Let me share with you something, I hate flying. Airplanes make me sick to my stomach. Basically I won't eat for 10-12 hours before a flight. However, when I arrive at the airport, I get a cinnamon bun and water. It does the trick everytime. I never knew why but now I realize the healing effect of cinnamon.

      Thanks for sharing your article, very useful.

    • Simone Smith profile imageAUTHOR

      Simone Haruko Smith 

      8 years ago from San Francisco

      Thanks for checking out the Hub, Jamie Brock and TinaTango! Happy cinnamon-snacking!

    • TinaTango profile image


      8 years ago

      great hub! thank you for all of the information!

    • Jamie Brock profile image

      Jamie Brock 

      8 years ago from Texas

      wow.. never knew cinnamon had such great health benefits! Lots of great stuff in here about cinnamon..Thank you for sharing :0)


    This website uses cookies

    As a user in the EEA, your approval is needed on a few things. To provide a better website experience, uses cookies (and other similar technologies) and may collect, process, and share personal data. Please choose which areas of our service you consent to our doing so.

    For more information on managing or withdrawing consents and how we handle data, visit our Privacy Policy at:

    Show Details
    HubPages Device IDThis is used to identify particular browsers or devices when the access the service, and is used for security reasons.
    LoginThis is necessary to sign in to the HubPages Service.
    Google RecaptchaThis is used to prevent bots and spam. (Privacy Policy)
    AkismetThis is used to detect comment spam. (Privacy Policy)
    HubPages Google AnalyticsThis is used to provide data on traffic to our website, all personally identifyable data is anonymized. (Privacy Policy)
    HubPages Traffic PixelThis is used to collect data on traffic to articles and other pages on our site. Unless you are signed in to a HubPages account, all personally identifiable information is anonymized.
    Amazon Web ServicesThis is a cloud services platform that we used to host our service. (Privacy Policy)
    CloudflareThis is a cloud CDN service that we use to efficiently deliver files required for our service to operate such as javascript, cascading style sheets, images, and videos. (Privacy Policy)
    Google Hosted LibrariesJavascript software libraries such as jQuery are loaded at endpoints on the or domains, for performance and efficiency reasons. (Privacy Policy)
    Google Custom SearchThis is feature allows you to search the site. (Privacy Policy)
    Google MapsSome articles have Google Maps embedded in them. (Privacy Policy)
    Google ChartsThis is used to display charts and graphs on articles and the author center. (Privacy Policy)
    Google AdSense Host APIThis service allows you to sign up for or associate a Google AdSense account with HubPages, so that you can earn money from ads on your articles. No data is shared unless you engage with this feature. (Privacy Policy)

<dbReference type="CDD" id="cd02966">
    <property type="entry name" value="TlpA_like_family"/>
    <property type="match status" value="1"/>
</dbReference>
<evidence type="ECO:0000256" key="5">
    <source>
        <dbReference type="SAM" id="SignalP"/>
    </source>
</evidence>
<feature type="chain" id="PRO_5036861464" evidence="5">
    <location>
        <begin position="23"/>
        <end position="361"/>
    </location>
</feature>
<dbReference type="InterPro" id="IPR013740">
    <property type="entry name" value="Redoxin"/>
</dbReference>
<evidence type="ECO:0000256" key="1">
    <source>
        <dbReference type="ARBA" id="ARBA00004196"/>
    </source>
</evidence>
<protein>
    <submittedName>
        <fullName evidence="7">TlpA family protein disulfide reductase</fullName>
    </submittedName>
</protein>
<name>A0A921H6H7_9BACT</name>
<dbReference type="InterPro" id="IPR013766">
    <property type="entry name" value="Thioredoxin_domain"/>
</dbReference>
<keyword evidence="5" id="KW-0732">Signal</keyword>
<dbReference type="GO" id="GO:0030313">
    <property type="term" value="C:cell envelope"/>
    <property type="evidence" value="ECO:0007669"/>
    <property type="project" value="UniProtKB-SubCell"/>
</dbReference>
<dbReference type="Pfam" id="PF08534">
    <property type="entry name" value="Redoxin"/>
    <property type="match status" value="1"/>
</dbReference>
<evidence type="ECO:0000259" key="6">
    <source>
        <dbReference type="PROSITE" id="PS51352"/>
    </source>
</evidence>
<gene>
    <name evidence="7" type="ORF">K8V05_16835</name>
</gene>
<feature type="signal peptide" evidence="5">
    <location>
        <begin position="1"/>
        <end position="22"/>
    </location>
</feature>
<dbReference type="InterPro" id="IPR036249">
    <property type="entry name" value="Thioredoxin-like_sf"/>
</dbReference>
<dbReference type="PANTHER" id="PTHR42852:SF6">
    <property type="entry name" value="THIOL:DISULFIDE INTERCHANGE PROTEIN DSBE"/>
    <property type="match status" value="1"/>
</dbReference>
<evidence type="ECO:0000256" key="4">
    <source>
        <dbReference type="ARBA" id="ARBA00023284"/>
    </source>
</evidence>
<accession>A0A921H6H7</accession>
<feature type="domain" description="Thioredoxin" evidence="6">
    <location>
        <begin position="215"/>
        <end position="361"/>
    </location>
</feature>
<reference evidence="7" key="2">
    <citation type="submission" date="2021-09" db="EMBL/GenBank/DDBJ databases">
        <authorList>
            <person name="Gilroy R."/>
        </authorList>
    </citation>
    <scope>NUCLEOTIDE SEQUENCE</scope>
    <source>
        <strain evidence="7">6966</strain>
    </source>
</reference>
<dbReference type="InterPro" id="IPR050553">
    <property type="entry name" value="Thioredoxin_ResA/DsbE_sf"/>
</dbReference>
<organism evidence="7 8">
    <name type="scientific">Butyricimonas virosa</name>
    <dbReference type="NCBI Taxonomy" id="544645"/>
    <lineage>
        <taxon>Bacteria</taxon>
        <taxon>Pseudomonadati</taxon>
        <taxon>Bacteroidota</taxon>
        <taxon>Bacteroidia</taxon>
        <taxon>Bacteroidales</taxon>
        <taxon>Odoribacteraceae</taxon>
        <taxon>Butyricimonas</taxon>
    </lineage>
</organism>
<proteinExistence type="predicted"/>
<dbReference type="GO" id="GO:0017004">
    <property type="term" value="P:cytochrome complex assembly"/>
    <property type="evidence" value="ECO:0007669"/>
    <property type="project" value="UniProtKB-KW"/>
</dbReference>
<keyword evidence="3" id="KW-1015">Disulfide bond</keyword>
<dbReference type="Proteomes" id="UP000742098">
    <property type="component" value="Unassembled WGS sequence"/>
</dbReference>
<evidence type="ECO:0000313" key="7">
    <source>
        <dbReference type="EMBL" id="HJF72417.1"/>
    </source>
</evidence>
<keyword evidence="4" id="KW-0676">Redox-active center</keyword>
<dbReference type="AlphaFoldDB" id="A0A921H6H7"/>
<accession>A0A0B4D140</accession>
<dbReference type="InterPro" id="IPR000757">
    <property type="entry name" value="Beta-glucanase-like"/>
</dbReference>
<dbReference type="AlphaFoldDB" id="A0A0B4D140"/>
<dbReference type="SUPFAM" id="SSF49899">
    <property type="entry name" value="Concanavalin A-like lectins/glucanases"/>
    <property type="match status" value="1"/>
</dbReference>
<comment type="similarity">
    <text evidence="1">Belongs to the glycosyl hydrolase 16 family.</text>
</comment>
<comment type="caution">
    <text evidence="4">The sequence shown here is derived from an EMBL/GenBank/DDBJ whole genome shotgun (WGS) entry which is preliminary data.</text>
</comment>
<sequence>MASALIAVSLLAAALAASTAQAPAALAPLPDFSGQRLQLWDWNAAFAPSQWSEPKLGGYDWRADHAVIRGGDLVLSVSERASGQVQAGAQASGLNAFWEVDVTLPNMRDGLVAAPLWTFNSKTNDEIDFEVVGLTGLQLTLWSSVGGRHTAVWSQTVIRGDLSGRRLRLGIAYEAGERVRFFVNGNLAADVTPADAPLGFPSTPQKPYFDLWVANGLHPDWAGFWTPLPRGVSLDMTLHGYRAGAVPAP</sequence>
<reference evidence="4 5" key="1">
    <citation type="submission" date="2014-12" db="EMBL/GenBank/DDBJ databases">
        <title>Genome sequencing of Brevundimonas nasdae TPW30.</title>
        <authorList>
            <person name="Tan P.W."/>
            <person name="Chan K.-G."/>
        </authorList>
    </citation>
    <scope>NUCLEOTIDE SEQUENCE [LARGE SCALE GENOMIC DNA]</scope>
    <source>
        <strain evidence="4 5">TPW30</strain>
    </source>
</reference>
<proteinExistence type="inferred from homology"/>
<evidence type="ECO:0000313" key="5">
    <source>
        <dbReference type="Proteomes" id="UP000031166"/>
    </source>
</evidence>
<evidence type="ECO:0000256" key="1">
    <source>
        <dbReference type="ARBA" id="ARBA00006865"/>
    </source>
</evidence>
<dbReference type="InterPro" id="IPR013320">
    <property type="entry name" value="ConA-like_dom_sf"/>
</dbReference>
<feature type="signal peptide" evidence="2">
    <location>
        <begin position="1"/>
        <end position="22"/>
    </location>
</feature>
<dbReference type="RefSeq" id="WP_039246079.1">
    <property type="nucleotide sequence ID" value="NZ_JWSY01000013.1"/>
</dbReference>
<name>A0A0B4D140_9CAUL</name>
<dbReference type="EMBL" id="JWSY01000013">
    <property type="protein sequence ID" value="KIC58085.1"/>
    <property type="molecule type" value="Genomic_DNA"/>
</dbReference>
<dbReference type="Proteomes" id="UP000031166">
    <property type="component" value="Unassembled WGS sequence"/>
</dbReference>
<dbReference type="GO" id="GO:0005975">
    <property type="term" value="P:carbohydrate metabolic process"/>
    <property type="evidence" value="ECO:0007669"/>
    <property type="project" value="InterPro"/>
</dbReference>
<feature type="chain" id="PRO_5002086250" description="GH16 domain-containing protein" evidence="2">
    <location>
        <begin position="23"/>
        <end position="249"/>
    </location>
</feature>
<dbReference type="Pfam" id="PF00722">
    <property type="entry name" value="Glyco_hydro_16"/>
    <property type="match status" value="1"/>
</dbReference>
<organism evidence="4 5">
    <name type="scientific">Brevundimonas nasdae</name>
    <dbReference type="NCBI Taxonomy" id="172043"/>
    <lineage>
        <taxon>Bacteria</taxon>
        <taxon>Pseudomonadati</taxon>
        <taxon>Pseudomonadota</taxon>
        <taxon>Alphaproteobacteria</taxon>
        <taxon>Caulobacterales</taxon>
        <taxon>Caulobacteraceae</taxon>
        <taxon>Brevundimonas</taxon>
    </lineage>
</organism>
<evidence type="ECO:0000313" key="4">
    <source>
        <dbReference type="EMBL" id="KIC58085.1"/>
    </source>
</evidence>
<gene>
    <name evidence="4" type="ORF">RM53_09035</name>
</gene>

Google YouTubeSome articles have YouTube videos embedded in them. (Privacy Policy)
    VimeoSome articles have Vimeo videos embedded in them. (Privacy Policy)
    PaypalThis is used for a registered author who enrolls in the HubPages Earnings program and requests to be paid via PayPal. No data is shared with Paypal unless you engage with this feature. (Privacy Policy)
    Facebook LoginYou can use this to streamline signing up for, or signing in to your Hubpages account. No data is shared with Facebook unless you engage with this feature. (Privacy Policy)
    MavenThis supports the Maven widget and search functionality. (Privacy Policy)
    Google AdSenseThis is an ad network. (Privacy Policy)
    Google DoubleClickGoogle provides ad serving technology and runs an ad network. (Privacy Policy)
    Index ExchangeThis is an ad network. (Privacy Policy)
    SovrnThis is an ad network. (Privacy Policy)
    Facebook AdsThis is an ad network. (Privacy Policy)
    Amazon Unified Ad MarketplaceThis is an ad network. (Privacy Policy)
    AppNexusThis is an ad network. (Privacy Policy)
    OpenxThis is an ad network. (Privacy Policy)
    Rubicon ProjectThis is an ad network. (Privacy Policy)
    TripleLiftThis is an ad network. (Privacy Policy)
    Say MediaWe partner with Say Media to deliver ad campaigns on our sites. (Privacy Policy)
    Remarketing PixelsWe may use remarketing pixels from advertising networks such as Google AdWords, Bing Ads, and Facebook in order to advertise the HubPages Service to people that have visited our sites.
    Conversion Tracking PixelsWe may use conversion tracking pixels from advertising networks such as Google AdWords, Bing Ads, and Facebook in order to identify when an advertisement has successfully resulted in the desired action, such as signing up for the HubPages Service or publishing an article on the HubPages Service.
    Author Google AnalyticsThis is used to provide traffic data and reports to the authors of articles on the HubPages Service. (Privacy Policy)
    ComscoreComScore is a media measurement and analytics company providing marketing data and analytics to enterprises, media and advertising agencies, and publishers. Non-consent will result in ComScore only processing obfuscated personal data. (Privacy Policy)
    Amazon Tracking PixelSome articles display amazon products as part of the Amazon Affiliate program, this pixel provides traffic statistics for those products (Privacy Policy)
    ClickscoThis is a data management platform studying reader behavior (Privacy Policy)